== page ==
Chronic inflammation of the middle ear (otitis media, OM) causes persistent and sometimes permanent disability, due to middle ear effusion or irreparable damage to middle ear tissues. Chronic otitis media with effusion (COME) is the prototypical form of chronic middle ear inflammation in high-income countries, where the middle ear becomes filled with a sero-mucoid effusion (“glue ear”) secreted by inflamed mucosa, which interferes with the conduction of air-borne sound. In the USA, COME has an estimated annual incidence of 6–7% in two year old children1, making it the most common cause of childhood hearing loss, and the insertion of ventilation tubes (“grommets”) to treat COME the most common operation in children. Children and adults with chronic otitis media report lower disease-specific and general quality of life2,3, and persistent hearing loss may cause detriment to linguistic development and education3. In the USA the total healthcare expenditure attributable to otitis media in children exceeds $5 billion per year4.

Although the sequence of events leading to acute OM (AOM) is fairly well understood, the reasons for chronic OM are less so. In AOM, bacteria resident in the nasopharynx ascend the Eustachian tube to enter the middle ear space, typically leading to a suppurative effusion, accompanied by symptoms of pain and fever1. The vast majority of cases of AOM resolve without significant sequelae, but in a minority inflammation does not resolve, leading to the persistent non-suppurative effusion that characterises COME. COME can also develop without prior history of AOM, through mechanisms that are unclear1.

The reasons and biology underlying the transition from acute to chronic OM are not known, but epidemiological studies suggest host genetics play a critical role. In a study of twins, Casselbrant reported that time with middle ear effusion in COME had heritability of 71%5. Others have shown that treatment of OM with grommets is associated with a five fold risk of the same treatment in first degree relatives6.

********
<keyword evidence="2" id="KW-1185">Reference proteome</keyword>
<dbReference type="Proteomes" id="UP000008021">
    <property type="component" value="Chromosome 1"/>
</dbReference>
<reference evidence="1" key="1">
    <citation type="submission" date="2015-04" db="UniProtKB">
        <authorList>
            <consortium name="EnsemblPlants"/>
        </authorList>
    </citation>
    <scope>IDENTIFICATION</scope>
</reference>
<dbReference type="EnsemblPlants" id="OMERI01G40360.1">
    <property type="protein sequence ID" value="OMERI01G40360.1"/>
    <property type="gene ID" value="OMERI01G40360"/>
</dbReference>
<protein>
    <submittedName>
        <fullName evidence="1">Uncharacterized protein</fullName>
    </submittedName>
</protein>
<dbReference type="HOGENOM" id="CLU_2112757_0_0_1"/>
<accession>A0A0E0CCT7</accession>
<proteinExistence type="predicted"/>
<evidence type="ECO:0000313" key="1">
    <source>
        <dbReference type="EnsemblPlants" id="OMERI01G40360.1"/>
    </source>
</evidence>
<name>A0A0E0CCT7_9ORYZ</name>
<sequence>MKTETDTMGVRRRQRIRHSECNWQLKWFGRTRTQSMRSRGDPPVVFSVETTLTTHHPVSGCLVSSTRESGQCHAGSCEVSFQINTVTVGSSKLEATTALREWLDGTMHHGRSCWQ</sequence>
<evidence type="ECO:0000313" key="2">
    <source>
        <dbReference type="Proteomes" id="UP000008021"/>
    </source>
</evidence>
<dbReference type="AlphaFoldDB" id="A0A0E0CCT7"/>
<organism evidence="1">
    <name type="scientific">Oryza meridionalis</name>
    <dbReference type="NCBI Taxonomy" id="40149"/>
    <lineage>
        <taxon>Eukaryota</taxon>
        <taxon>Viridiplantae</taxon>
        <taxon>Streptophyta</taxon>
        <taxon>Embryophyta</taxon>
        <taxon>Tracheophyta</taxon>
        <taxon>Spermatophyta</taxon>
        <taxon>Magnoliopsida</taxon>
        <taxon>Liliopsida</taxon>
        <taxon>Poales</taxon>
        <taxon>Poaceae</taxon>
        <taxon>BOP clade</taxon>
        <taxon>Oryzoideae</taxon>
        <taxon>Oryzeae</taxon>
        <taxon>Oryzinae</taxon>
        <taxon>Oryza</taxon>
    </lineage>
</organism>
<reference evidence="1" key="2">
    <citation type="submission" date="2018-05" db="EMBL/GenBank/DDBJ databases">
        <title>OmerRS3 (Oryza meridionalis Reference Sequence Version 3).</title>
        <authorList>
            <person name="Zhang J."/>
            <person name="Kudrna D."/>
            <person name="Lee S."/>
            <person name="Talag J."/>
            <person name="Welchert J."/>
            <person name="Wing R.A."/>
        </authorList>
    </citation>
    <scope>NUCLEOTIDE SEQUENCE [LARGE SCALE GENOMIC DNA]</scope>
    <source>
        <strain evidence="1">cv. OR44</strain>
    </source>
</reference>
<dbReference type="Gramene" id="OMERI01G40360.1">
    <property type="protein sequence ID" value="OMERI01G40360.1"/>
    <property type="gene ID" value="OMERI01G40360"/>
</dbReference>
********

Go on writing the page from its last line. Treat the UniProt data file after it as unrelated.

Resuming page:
Interrogating the genetic architecture of OM risk can be achieved through genome-wide or candidate gene association studies. All disease cohorts for OM reported thus far are under-powered for performing Genome-wide association studies (GWAS). GWAS also carries a risk that critical functional variants in candidate genes might not be included on SNP arrays, or cannot be reliably imputed.

The candidate gene approach overcomes the difficulties of GWAS, but ascertaining relevant loci for testing can be difficult. Genetically altered animal models are one means of interrogation, and in OM research the mouse has become the preferred animal model, not least because of the toolkit available to genetically alter this species7. A recent review8 identified three non-syndromic mouse models of chronic OM: the Jeff mouse9, Junbo mouse10, and Tgif1 knockout mouse11. All three of these mice have been identified by members of our research group. Since then we have reported one additional non-syndromic mouse model of chronic OM: the Edison mouse12 (Table 1). The loci mutated in these models are respectively Fbxo11, Evi1 (part of the Mecom cluster), Tgif1, and Nisch. These represent good loci for evaluating candidate genes underlying susceptibility to COME in man.

Table 1 Mouse models of chronic otitis media discovered at MRC Harwell. All develop spontaneous chronic OM within a few weeks of birth.

Most existing association studies in the field of OM genetics have been poorly phenotyped and used small sample sizes13, which carries significant penalty to statistical power. Here we report the largest gene association study to date for OM, where we focus on a cohort of well-phenotyped children with COME, and we test for association with the four candidate loci identified through mouse models. Using the transmission disequilibrium test (TDT), we report positive association with the loci TGIF1 and FBXO11, but no evidence of association with the loci EVI1 or NISCH.


Ethical Approval